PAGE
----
Claims for Sprains, Strains Driving Up Insurance Costs, Study Says
Nov. 16, 1994
WASHINGTON (AP) _ Auto insurance is getting more costly because of an increase in the number of claims and higher medical costs for less serious injuries, says the nonprofit Insurance Research Council.
The council, which is made up of major insurance companies, found that over a five-year period medical claims paid for by auto insurers increased by $3,000 on average, although many of the cases involved less serious injuries, shorter hospital stays and fewer disabilities.
The council's report found that the cost of claims for injured parties was about four times higher than in 1977, when the council did its first study.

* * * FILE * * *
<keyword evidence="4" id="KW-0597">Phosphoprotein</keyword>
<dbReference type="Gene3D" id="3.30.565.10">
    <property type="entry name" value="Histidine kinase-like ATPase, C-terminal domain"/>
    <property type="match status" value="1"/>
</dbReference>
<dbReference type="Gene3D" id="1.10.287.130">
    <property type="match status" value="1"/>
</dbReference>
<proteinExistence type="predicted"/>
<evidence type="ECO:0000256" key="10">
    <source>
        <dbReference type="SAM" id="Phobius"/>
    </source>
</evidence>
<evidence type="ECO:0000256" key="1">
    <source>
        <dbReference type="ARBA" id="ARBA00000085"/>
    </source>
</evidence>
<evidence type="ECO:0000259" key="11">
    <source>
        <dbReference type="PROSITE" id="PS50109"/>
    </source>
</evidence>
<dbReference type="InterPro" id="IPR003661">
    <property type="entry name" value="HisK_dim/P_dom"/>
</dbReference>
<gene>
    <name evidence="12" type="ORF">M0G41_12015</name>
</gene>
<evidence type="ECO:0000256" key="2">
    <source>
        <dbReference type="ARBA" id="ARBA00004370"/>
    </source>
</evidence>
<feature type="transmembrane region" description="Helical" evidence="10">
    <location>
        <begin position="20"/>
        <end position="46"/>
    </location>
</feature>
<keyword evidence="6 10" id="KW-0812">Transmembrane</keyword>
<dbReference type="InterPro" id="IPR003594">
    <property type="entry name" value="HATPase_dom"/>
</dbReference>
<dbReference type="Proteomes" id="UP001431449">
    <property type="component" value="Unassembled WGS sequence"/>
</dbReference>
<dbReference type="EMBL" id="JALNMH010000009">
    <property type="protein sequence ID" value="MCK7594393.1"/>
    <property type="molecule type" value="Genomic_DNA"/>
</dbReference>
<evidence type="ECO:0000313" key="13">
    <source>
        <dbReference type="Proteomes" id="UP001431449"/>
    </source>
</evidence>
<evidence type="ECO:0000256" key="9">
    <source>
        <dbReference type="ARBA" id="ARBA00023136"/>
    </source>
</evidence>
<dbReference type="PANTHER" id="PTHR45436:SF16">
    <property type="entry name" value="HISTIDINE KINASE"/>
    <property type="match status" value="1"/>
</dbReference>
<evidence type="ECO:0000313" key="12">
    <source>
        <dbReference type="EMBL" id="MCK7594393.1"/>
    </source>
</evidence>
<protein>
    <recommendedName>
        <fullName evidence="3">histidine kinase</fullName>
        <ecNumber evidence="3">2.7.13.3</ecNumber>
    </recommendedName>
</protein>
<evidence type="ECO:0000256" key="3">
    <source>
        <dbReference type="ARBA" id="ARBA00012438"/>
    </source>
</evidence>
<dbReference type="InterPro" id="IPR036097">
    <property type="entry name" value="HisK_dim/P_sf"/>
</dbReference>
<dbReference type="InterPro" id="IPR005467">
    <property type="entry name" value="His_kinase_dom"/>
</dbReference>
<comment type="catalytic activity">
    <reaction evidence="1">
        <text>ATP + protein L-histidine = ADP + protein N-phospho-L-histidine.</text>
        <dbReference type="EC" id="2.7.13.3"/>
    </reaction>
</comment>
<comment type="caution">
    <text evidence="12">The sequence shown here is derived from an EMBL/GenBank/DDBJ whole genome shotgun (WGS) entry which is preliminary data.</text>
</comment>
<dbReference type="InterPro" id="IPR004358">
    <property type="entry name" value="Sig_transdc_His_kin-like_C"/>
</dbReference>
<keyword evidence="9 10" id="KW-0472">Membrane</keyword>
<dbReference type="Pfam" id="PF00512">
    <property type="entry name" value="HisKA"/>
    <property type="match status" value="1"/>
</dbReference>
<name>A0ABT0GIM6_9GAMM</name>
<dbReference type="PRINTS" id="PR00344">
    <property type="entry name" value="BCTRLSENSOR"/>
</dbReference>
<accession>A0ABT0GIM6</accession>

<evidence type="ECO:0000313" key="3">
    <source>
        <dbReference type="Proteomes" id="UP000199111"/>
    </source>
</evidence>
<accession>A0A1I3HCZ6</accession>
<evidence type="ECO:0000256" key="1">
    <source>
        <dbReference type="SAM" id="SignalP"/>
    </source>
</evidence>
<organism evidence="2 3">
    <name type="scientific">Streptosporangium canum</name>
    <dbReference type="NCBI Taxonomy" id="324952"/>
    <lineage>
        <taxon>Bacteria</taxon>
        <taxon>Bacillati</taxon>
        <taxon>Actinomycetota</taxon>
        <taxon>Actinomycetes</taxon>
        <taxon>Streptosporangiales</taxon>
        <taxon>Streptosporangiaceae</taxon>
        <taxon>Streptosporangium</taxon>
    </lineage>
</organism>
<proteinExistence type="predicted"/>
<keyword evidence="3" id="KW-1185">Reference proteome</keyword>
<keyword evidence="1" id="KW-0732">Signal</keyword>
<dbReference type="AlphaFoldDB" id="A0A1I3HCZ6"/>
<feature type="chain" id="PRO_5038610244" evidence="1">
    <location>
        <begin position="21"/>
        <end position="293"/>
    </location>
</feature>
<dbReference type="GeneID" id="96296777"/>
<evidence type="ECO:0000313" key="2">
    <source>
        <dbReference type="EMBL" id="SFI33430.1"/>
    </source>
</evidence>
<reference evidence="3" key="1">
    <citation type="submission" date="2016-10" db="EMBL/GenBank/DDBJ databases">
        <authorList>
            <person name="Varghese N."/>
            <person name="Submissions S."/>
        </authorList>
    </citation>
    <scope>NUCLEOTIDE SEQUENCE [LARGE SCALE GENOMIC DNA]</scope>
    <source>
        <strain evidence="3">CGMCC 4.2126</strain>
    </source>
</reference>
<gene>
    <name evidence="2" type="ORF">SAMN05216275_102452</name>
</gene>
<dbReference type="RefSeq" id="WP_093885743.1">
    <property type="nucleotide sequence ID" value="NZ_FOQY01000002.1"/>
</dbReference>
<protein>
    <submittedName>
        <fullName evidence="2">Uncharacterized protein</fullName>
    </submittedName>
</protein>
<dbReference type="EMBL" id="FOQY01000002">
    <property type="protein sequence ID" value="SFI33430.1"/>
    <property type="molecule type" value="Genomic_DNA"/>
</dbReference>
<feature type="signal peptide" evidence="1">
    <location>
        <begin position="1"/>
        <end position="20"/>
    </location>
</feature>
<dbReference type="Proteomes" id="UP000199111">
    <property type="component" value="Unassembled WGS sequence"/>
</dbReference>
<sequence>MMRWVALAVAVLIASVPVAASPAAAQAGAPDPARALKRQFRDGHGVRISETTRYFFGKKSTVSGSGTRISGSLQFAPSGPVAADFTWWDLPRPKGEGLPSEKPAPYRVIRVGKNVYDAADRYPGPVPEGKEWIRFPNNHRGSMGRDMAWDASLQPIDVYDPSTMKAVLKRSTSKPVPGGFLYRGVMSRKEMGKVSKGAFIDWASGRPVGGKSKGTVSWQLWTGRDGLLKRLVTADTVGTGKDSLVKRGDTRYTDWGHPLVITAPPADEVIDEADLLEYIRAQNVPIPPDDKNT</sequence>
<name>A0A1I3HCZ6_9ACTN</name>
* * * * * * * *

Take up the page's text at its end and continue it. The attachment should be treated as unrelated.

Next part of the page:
The Oak Brook, Ill.-based council said the findings were based on 62,000 claims insurance companies settled during a two-week period in 1992 compared to earlier studies.
''Clearly, more people are going after the other driver to collect for injuries and they're reporting more soft-tissue injuries than in previous years,'' said Terrie Troxel, executive director of the council.
Troxel said injured people who hire lawyers to help settle their claims report more types of injuries, especially the harder-to-verify sprains and strains, than those who try to settle with insurers on their own.